Critically Evaluate the Argument That Performance Management ’Nourishes Short-Term Performance, Annihilates Long-Term Planning, Builds Fear, Demolishes Teamwork, Nourishes Rivalry and Organisational Politics’. Essay

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Pages: 10

Although it is a concept that has commanded attention from the management world over the past twenty years, and has contributed to the efficiency and effectiveness of numerous organisations, yet performance measurement remains a critical and much debated issue.
Most of the criticisms are directed to the performance appraisal process. Some call it useless and some even said it makes organisations worst (Bacal 1994, Deming 1986). However, these arguments against performance management were made a long time ago, with some more than twenty years ago. With the advance in technology and globalisation, who is to say that performance management has not improved?
In the later chapters, we will take a look at the evolution of
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He is supported by others such as Lee (2006) commenting that "appraisals were never designed to improve performance, only to measure and rate it". These criticisms have some things in common. These comments might have been true in performance management’s most traditional form, however, like any successful system, it has since evolved through developments to overcome its shortcomings.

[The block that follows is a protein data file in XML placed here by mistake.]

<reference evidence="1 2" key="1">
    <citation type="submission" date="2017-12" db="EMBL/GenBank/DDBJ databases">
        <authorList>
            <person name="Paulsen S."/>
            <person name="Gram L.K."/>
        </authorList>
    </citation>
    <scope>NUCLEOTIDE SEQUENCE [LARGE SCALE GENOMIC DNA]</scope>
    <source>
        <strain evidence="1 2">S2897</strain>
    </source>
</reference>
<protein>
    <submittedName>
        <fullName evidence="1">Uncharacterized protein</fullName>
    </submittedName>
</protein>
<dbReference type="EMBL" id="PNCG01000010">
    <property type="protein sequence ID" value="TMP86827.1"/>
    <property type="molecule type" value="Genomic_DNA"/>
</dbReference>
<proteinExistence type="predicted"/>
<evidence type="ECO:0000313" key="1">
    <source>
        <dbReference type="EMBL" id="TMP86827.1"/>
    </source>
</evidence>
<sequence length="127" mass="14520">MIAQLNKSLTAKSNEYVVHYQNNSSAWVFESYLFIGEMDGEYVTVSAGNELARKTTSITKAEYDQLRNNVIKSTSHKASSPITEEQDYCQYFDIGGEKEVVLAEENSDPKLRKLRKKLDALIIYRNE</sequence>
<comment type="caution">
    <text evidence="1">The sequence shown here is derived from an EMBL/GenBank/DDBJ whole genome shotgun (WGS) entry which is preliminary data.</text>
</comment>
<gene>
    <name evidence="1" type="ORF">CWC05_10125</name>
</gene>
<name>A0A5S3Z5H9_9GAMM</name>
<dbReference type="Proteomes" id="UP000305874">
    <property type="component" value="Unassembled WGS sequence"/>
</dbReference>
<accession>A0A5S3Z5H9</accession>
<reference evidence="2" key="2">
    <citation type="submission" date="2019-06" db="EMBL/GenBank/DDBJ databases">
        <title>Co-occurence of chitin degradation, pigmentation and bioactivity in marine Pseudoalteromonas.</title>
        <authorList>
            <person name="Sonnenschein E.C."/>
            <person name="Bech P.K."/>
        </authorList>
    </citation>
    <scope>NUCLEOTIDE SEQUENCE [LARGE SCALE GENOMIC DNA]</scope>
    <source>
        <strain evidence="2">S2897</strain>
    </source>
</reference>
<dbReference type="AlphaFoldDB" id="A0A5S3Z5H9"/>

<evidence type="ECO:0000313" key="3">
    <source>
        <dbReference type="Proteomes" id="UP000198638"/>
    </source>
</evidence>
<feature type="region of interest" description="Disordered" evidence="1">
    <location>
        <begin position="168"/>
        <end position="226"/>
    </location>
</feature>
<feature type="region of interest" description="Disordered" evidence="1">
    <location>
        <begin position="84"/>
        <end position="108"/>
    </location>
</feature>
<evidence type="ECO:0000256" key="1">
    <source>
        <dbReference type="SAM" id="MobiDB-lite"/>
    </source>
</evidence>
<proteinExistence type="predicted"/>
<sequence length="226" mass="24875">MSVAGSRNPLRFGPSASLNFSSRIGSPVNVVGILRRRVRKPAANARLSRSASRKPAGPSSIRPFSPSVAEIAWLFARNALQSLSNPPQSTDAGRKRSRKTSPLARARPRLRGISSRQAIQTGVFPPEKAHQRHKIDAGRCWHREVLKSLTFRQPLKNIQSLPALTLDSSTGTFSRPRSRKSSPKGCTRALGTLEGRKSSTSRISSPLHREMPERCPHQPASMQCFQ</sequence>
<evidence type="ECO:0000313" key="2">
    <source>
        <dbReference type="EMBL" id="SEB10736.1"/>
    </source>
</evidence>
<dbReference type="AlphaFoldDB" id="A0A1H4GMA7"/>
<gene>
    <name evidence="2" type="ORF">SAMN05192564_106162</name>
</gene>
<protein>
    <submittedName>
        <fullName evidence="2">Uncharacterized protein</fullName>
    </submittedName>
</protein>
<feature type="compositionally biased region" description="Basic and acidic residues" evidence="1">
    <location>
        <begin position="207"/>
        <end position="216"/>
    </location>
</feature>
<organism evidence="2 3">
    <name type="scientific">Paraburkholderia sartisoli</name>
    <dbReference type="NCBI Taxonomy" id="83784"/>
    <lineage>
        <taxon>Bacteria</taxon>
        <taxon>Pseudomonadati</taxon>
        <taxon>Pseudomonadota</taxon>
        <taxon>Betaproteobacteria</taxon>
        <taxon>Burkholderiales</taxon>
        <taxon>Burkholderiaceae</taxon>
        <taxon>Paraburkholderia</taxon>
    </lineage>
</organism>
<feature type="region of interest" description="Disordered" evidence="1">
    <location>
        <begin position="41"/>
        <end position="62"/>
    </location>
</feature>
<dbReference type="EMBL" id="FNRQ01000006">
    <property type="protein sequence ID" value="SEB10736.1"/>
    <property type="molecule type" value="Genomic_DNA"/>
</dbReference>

The origins of performance management theory and practice can be traced back to the introduction of scientific management in 1911 by Fredrick W. Taylor. It focused primarily on productivity by implementing job dilution, knowledge transfer and monetary incentives. Taylor believed in using scientific methods to find the “one best way” to carry out jobs. He divided jobs into parts and trained workers to perform their assigned tasks in a standard procedure. To increase motivation, monetary incentives were awarded to workers who achieve or exceed production standards.
Elton Mayo, however, thought that employees are not only motivated by money but could be better motivated if their social needs are met. In 1927, Mayo carried out the Hawthorne experiment where he observed that through communication, team work and involvement, productivity increased. Mayo discovered that using the knowledge of social science, he is able to secure the commitment of his employees. This formed the basis of the Human